Thursday, March 30, 2006

Blogfree Companies in San Antonio

In my last post, I wondered how many companies in San Antonio have entered the blog world. I decided to see for myself.

First let me explain the process I used. Disclaimer #1: I selected the top 10 San Antonio Area Publicly Traded Companies as listed by the San Antonio Business Journal in late 2005. I did not look at more than 10 or at any private companies. Disclaimer #2: I used Google to find their web sites and checked the contact info to make sure I had the right company. Disclaimer #3: I reviewed the home page and some pages that were only one click away from the home page. I did not investigate every page. I spent about two minutes per site -- because I have a life to get on with.

Here are the companies I reviewed

Here’s what I found

Of the top 10 San Antonio Area Publicly Traded Companies zero have blogs from the executive office or anywhere else that I could find. None provide RSS feeds. Three provide podcasts or webcasts regarding investor relations activities (Tesoro, Kinetic Concepts, Argonaut Group). And four provide some kind of listserv for email updates (AT&T, Clear Channel, Kinetic Concepts, Argonaut Group). The audience and purpose of those updates varies by company.

Clear Channel of course does offer podcasts through many of its stations, but not from its corporate office, which is probably by design. This brings me to another point. Just because “everybody” is doing it, is not a good reason to start a company blog. In fact, that’s a potentially disastrous reason. It has to be part of a larger communication or engagement strategy.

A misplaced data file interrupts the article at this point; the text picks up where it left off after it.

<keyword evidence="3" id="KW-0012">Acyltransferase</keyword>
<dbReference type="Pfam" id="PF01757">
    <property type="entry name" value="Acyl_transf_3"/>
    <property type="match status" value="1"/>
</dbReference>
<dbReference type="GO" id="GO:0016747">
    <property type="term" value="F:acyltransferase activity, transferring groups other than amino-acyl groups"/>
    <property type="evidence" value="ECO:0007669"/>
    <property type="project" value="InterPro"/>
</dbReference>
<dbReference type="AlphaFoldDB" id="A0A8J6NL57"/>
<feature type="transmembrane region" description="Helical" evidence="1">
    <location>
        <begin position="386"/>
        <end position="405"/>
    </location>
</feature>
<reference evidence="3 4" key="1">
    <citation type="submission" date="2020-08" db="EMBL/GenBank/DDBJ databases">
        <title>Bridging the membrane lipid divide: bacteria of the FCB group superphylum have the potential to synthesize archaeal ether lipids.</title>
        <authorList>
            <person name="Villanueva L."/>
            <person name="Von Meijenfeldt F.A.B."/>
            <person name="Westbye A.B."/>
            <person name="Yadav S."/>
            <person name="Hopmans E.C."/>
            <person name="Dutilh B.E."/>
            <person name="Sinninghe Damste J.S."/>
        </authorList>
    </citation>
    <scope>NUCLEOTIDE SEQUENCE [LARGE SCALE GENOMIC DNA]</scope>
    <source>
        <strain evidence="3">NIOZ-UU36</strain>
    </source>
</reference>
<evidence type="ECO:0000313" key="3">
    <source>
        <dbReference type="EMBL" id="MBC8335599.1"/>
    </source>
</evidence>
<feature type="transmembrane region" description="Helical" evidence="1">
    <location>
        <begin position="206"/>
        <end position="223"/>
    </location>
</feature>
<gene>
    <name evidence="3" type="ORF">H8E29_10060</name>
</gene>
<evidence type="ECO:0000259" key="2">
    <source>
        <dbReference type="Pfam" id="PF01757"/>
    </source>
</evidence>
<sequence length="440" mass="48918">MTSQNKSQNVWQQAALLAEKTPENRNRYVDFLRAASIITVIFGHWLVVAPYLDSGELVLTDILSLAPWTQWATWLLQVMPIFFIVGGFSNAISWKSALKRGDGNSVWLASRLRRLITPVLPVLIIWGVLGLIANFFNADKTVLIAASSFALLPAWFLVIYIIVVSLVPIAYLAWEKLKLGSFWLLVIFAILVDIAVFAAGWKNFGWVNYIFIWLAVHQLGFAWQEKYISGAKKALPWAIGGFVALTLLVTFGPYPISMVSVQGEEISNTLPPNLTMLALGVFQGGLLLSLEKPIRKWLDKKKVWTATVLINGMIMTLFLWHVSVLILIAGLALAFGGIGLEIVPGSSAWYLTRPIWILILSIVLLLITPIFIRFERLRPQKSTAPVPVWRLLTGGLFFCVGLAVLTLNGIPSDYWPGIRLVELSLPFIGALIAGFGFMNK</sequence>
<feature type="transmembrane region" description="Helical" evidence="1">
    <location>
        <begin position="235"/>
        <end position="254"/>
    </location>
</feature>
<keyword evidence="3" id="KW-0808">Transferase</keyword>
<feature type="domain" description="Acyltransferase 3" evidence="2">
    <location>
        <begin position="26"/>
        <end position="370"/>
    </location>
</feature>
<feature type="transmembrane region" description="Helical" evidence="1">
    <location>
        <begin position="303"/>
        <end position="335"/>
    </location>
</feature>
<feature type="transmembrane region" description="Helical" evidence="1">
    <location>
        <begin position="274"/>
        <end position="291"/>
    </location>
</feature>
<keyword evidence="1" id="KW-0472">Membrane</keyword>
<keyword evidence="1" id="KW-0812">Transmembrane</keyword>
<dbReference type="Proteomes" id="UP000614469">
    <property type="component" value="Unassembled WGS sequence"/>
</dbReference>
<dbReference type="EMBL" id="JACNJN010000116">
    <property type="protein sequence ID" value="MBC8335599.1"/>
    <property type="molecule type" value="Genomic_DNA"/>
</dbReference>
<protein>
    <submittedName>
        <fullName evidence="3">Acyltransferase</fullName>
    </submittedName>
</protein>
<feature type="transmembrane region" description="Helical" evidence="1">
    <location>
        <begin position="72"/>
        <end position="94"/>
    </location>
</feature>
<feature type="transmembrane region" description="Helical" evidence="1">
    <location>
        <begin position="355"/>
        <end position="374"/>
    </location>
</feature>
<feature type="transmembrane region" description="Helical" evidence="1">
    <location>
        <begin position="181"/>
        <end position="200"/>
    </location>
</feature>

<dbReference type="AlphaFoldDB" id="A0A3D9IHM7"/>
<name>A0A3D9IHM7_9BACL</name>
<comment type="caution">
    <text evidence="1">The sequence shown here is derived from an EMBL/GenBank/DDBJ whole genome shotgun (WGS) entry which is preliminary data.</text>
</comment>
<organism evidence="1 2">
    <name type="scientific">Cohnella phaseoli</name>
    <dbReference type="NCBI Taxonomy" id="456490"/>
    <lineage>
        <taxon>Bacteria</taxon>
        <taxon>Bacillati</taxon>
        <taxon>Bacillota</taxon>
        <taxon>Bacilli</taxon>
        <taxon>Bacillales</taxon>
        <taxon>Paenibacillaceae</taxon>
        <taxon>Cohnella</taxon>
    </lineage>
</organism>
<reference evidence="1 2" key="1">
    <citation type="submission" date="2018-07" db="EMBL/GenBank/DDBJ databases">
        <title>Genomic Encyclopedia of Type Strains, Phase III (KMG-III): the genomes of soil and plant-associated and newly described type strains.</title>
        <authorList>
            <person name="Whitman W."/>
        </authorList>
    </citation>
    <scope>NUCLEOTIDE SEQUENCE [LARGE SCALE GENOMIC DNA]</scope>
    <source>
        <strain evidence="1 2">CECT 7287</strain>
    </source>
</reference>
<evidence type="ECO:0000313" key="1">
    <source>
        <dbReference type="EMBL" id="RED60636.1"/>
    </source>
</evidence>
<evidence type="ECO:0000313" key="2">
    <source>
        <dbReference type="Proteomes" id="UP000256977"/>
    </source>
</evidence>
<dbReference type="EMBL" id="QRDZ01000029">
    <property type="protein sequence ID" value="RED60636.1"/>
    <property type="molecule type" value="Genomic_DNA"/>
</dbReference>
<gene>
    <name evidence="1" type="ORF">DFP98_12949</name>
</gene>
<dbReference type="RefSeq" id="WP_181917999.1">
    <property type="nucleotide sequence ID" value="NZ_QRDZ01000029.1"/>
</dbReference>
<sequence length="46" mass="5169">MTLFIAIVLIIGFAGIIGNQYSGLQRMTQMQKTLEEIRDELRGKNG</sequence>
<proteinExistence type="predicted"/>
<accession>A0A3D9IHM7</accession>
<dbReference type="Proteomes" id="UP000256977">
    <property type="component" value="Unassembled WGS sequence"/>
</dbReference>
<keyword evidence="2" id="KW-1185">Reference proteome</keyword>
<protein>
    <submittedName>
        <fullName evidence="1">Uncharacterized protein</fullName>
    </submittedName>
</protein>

Friday, March 24, 2006

PR, the Umbrella Over Marketing?

The San Antonio APR Lunch and Learn study group met this week to start its studies to take the Accreditation in Public Relations exam later this year. One of the things we talked about was the role of public relations and how it relates to marketing.

One of the group mentioned that marketing students learn that marketing should serve as the umbrella under which PR, and a number of other communications functions such as advertising, should fall.

Yesterday, in a post on the Auburn University student’s Forward blog, guest blogger Pete Pepinksy of Lewis Communications, a member of the Auburn University PR Advisory Council, wrote just the opposite:

Whatever textbook definitions you’ve learned about how advertising, PR and marketing fit together, I see PR as the umbrella, with the others as subordinate tools or approaches to PR objectives.